Don’t Let Your Data Sit There, Put it to Work!


Why construction hasn’t been ready to take advantage of Big Data

I was recently having a conversation with Julian Gonzalez with Procore at ConExpo about big data and the construction industry. You can hear part of the conversation below.


We were discussing the importance of data collection in the construction industry and Julian pointed out to me an interesting fact. Construction was positioned at the bottom of a list of industries primed to benefit from Big Data. I later research this report and it was issued by Mckinsey Global Institute in 2011. Here is the graphic that Julian was referring to.

Source: Big Data: The next frontier for innovation, competition, and productivity, Mckinsey Global Institute

A shift in data collection

Until recently our industry has been unable to leverage big data and analytics due to the lack of digital data we had collected. Data capture was one of the main issues cited by Mckinsey Global Institute as to why were positioned at the bottom to benefit from Big Data. So much of our information was trapped in notebooks, binders and rolls of construction documents, but times are a changing. With the rise of mobile devices and point solutions specific to construction we are beginning to address the capturing of data issue. So now what do we do with all of that data?

Source: Big Data: The next frontier for innovation, competition, and productivity, Mckinsey Global Institute

Finding the talent to analyze the data

Well now that we have that data we need to start analyzing it, but how? Our industry has lacked the talent and the data driven mindset to truly take advantage of what we have. So how do we change that? One way is through more commercially available business analytics solutions such as Power BI, Domo and Tableau. These solutions are allowing us to begin organizing and visualizing data so we can focus on what matters to decision makers. But who uses these tools? Construction does not typically employ Data Analysts. Well I have good news for you, there are likely people in your organization who can put these tools to work. Whether it be an estimator who is known for his/her spreadsheet prowess or an accountant who has been using access to do financial analysis across projects there is likely someone in your organization. Now we just have to figure out what questions we want to ask.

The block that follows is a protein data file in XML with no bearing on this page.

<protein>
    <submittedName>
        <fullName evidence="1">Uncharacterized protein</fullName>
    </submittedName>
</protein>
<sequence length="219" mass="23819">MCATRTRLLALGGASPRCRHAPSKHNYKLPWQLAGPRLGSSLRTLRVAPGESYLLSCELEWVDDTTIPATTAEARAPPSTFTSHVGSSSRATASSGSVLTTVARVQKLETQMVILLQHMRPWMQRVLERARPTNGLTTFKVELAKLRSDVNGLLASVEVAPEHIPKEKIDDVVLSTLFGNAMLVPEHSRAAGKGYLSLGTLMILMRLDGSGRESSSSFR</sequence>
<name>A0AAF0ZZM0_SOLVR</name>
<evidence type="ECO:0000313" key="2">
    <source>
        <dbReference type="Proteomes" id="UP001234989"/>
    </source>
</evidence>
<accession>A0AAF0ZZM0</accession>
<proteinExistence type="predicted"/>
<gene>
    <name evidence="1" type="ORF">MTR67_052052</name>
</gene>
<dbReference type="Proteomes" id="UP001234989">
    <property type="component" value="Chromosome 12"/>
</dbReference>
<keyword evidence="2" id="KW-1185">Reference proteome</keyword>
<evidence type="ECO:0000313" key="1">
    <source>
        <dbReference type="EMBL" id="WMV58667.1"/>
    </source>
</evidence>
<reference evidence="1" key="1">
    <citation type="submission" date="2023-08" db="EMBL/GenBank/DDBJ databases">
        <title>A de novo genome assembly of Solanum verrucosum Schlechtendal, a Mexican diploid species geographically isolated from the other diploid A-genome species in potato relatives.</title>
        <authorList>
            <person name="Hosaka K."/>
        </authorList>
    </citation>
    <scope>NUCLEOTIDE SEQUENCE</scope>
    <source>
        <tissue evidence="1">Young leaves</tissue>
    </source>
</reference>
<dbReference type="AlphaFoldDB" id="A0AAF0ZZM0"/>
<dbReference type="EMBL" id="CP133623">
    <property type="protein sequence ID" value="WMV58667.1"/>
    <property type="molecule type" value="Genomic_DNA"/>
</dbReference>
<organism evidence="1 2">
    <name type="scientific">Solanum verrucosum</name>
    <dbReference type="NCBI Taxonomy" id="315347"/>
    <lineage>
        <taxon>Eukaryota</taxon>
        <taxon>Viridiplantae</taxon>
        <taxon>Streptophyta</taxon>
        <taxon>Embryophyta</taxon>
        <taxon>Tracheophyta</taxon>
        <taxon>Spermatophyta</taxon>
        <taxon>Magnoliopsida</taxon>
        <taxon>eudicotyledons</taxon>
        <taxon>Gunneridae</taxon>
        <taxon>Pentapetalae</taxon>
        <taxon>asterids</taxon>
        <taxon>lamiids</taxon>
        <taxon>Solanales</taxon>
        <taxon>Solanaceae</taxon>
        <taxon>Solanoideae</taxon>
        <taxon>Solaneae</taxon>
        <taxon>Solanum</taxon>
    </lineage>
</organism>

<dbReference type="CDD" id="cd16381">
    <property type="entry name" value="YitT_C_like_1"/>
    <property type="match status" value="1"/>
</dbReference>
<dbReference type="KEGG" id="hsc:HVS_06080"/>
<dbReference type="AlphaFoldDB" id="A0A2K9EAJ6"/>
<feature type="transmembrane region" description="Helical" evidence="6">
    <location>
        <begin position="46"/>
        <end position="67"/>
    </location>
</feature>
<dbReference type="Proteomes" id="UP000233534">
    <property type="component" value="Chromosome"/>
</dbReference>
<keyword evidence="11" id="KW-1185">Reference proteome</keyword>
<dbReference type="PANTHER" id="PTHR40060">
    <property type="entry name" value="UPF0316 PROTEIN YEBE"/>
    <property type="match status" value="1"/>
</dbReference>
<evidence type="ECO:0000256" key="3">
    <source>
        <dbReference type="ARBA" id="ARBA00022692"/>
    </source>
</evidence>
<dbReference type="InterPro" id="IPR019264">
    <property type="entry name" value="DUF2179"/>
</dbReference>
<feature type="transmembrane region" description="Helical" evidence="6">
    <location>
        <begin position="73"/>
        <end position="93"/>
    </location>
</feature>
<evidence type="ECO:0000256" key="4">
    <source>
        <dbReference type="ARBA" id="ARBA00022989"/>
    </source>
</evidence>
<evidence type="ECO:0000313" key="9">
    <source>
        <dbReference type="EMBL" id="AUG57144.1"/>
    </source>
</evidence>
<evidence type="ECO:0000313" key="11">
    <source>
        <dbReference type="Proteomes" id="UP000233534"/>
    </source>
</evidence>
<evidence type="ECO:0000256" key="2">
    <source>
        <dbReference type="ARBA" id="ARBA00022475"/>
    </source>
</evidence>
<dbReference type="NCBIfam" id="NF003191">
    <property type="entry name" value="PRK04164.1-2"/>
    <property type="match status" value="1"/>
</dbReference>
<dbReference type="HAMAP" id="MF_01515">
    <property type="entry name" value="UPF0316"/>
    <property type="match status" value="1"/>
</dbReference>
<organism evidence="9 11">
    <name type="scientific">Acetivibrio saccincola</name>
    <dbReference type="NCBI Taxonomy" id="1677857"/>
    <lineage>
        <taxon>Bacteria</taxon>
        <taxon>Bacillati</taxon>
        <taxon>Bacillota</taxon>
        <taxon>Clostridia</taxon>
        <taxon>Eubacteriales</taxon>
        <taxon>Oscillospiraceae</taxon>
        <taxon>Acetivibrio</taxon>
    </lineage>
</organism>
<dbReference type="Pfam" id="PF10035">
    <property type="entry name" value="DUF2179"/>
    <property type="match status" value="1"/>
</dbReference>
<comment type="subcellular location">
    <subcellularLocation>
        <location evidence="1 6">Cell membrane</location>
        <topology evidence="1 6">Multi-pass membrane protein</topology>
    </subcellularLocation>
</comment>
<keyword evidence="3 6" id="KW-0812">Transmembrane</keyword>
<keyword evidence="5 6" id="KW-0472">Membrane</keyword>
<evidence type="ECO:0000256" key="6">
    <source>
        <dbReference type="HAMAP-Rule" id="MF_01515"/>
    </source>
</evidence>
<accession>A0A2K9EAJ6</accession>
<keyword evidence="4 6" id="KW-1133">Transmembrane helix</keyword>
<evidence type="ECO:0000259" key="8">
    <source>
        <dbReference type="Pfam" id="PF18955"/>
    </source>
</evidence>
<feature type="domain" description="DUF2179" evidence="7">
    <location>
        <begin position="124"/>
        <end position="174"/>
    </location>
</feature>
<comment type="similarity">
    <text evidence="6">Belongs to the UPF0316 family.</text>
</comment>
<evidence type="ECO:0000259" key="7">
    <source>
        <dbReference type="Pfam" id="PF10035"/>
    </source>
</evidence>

Asking better questions

So what do we really want to know from our data?  We can easily track pedestrian metrics like Request for Information duration and number of outstanding punchlist items but we must dig deeper.  We need to begin to overlay layers of data to truly find things that will lead us to more productivity.  Your probably asking yourself, what is he talking about?  If you have ever seen the movie “Moneyball” or better yet have read the book you have an idea where I am going with this.  Billy Bean, Oakland Athletics GM, believed he could win games by playing the numbers, on-base percentage and slugging percentage specifically.  He believed that those statistics were a better predictor of offensive success.  Rigourous statistical analysis of historical stats proved that he was right.  So what are the construction industries indicators?  Having access to more data we can now start to dig into that question.

Using Data to measure Risk

Having about twenty years of data, coming from our previous PM solution, and the results of the corresponding jobs we are starting beginning to analyze project risk using a weighted metric.  While the metric is unique to us based on our experience we are weighting certain categories to come  up with a total project score.  This Risk Metric will allow us to compare projects and allow us to focus on those that score lower than others.  This is the type of analytics that we need to investing in as an industry.

Together we can build big things

Pairing data from across the industry with new tools we can identify areas where productivity gains can be made.  Individually our data is valuable but if we choose to share that data together it could truly be powerful.  Other industries have been doing this for decades and we have just started to mass enough information to be able to encourage meaningful research such as this.  American Institute of Constructors is already doing research such as this on topics such as quality.  So I encourage you, begin to ask questions, share your data and lets get off the bottom of the list.  Lets build bigger, faster and more efficient than we ever have before.